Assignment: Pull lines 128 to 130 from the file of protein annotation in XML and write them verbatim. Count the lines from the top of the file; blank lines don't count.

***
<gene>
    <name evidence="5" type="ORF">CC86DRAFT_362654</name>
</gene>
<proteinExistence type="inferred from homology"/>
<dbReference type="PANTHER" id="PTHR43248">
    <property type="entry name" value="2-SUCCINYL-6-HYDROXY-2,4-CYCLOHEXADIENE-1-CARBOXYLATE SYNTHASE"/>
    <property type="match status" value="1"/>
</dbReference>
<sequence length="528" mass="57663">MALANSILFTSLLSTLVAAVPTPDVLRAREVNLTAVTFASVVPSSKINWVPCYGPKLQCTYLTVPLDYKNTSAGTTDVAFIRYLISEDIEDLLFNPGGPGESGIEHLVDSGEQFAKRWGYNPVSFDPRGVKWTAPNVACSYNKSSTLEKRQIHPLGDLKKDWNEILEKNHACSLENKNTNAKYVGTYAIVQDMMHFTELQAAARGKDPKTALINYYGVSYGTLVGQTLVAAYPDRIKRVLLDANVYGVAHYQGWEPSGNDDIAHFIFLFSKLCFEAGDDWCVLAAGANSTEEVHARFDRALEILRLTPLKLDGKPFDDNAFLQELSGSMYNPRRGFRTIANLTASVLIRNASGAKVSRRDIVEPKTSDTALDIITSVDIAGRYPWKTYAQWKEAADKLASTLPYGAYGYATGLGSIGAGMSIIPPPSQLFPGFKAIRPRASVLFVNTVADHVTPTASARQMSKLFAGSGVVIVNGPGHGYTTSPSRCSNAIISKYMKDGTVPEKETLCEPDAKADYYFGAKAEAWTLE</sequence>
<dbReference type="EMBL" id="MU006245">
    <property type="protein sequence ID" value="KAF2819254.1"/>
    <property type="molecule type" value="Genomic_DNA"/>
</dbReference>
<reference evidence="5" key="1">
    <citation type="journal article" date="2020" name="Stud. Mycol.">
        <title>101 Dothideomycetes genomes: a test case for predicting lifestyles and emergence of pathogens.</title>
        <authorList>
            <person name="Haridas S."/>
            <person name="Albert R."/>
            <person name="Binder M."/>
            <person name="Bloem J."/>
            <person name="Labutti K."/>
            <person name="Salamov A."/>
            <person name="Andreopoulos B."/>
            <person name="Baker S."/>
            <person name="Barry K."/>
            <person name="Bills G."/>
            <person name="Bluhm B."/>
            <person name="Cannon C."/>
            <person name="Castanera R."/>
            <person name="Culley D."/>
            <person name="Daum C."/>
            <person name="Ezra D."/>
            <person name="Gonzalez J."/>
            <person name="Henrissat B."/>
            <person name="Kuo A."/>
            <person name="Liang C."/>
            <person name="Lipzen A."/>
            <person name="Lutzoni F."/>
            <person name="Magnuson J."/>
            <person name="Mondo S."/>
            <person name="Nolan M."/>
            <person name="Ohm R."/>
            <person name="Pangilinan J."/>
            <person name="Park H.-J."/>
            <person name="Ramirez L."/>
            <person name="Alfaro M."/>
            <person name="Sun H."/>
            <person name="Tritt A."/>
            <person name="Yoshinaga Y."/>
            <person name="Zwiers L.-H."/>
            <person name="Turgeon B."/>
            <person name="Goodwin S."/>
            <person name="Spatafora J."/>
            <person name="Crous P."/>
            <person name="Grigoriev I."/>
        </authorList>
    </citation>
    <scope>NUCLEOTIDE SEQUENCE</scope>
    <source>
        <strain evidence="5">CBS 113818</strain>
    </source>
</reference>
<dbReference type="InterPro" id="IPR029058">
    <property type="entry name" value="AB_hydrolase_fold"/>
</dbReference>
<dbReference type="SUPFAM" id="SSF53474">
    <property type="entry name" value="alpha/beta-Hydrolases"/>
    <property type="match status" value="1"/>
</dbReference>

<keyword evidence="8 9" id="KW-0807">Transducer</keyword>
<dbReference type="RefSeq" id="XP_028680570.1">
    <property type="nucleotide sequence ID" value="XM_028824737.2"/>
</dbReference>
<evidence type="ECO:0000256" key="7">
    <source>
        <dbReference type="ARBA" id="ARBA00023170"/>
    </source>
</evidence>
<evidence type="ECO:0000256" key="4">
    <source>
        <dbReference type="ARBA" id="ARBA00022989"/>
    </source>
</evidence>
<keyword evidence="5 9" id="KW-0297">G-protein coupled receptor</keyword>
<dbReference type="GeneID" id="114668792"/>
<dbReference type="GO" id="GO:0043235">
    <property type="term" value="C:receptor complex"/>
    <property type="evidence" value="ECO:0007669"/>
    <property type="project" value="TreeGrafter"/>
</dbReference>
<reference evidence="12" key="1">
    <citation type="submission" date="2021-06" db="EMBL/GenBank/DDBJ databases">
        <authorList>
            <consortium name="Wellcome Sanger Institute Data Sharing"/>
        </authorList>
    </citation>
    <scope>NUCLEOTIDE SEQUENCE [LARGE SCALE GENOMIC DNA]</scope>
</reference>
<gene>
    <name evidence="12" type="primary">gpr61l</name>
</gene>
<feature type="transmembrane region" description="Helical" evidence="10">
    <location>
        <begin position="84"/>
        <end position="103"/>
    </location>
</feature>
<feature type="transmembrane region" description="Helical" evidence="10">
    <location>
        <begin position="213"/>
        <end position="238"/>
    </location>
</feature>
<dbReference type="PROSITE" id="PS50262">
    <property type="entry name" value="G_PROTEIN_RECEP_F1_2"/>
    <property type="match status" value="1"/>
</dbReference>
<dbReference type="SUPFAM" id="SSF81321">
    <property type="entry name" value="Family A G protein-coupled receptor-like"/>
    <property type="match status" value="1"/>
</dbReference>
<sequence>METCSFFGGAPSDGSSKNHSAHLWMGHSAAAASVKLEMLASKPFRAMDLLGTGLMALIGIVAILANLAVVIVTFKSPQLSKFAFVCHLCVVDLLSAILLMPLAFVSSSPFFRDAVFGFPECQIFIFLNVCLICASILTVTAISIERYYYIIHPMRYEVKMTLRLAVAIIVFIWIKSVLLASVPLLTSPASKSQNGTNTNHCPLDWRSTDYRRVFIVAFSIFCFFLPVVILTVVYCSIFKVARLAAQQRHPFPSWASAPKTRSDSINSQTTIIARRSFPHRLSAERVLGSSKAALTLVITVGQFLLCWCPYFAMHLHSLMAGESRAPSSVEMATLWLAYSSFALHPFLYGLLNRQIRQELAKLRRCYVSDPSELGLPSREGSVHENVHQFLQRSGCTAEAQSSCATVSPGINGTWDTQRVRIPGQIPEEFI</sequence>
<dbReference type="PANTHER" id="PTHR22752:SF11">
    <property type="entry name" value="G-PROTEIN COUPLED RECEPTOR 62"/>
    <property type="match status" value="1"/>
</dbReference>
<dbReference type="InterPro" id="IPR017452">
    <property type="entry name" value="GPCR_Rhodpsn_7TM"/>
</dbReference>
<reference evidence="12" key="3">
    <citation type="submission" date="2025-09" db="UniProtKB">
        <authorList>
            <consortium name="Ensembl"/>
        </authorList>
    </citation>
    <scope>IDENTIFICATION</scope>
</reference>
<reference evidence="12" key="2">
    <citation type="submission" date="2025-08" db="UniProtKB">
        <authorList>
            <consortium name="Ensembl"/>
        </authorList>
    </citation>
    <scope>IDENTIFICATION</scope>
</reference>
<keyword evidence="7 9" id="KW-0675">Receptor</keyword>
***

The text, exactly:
<dbReference type="InterPro" id="IPR017452">
    <property type="entry name" value="GPCR_Rhodpsn_7TM"/>
</dbReference>